Former Mizzou runner Karissa Schweizer has high hopes in Olympic 5,000-meter final

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Monday morning will be the longest 5,000 meters of Karissa Schweizer’s life.

A six-time national champion and one of the most decorated figures in University of Missouri sports history, the 25-year-old Iowan has a proven history of thriving in the big race. But there’s nothing bigger than the Olympics, where she finds herself running for the United States in the women’s 5,000-meter final at 7:40 a.m. Central time at the Japan National Stadium in Tokyo.

She’ll be part of a 15-runner field after having placed seventh in the preliminary heats in 14 minutes, 51.34 seconds. Her best mark in the event (14:26.34, set in July 2020) would’ve earned her the silver at the 2016 Rio Olympics, but a dominant Ethiopian trio of Gudaf Tsegay, Ejgayehu Taye and Senbere Teferi hold the three fastest times in the world this year and are all medal threats.

But plenty can happen over the course of just more than three miles: slips and falls, injuries or incorrect strategies resulting in slower times. How that could help Schweizer is if she takes advantage.

Take it from her sister, Kelsey, a current runner at MU.

“She did really well and executed really smoothly,” Kelsey said of her sister’s heat race. “Her heat definitely seemed more stacked than the other heat, I would say. She was telling me after the race that her coach was saying that top five was going to be hard, just because there were 10 people who should make finals. So I think she executed really well, and it’s going to prepare her for the final.”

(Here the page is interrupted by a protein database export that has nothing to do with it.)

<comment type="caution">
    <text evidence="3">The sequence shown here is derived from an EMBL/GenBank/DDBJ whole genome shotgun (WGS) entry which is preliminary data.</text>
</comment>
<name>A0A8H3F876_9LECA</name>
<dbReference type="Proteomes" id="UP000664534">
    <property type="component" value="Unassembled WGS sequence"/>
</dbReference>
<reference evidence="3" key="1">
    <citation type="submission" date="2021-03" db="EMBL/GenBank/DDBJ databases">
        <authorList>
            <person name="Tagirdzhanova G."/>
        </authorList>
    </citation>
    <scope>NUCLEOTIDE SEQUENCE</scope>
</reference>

Karissa Schweizer is one of two Americans — along with Elise Cranny, her Bowerman Track Club teammate who beat her in the 5,000 at the U.S. Olympic Trials — running in the event Monday. The women’s 5,000 has been dominated by the Kenyans and Ethiopians for over two decades; the last runner not from one of those two nations to finish on the Olympic podium was Ireland’s Sonia O’Sullivan, who earned silver at the 2000 Sydney Olympics.

It’s one of two events for the former Tiger in Tokyo. Following Monday’s final, she’ll have several days to prepare for the 10,000-meter final Saturday, the final day of the Olympic Games.

Morning in the U.S. is late night in Japan, meaning that the starting gun will fire for the 5,000 at 9:40 p.m. local time. Temperatures are projected to be in the low to mid-80s with scattered thunderstorms and 83% humidity, which could slow the lead pack’s pace.

Kelsey Schweizer plans to travel back to Iowa in time to watch the race over breakfast with her family. She was restless when her sister was competing in the heats at 5 a.m. last Friday, but watching her run for a medal is a different beast.

“I was very nervous,” she said. “I could not sleep that night. I feel like anytime you have to wake up early anyway, it’s hard to sleep, but then knowing that your sister has this huge thing that she has to do at 5 a.m. your time, you’re like, ‘OK, I just want to make sure I set my alarm and don’t miss.’”

An Olympic medal would be a monumental achievement not just for Karissa Schweizer, but also for MU and American running. Schweizer would be the eighth Tiger to medal if she makes the podium, and the first MU runner since Natasha Kaiser-Brown won silver as part of the American 4x400-meter relay team at the 1992 Barcelona Olympics.

But if Schweizer is in the top three after 5,000 meters in Tokyo, expect celebrations that are a long time coming from her family back on American shores.

“I think everyone would be in awe, but also I don’t think anyone would be shocked,” Kelsey said on if her sister won a medal. “She has shown everyone that she’s in contention to get a medal. We’re going to be happy if she gets 10th, but if she gets a medal, I don’t know what our family would do. We would definitely have our jaws dropped for a couple of days.”

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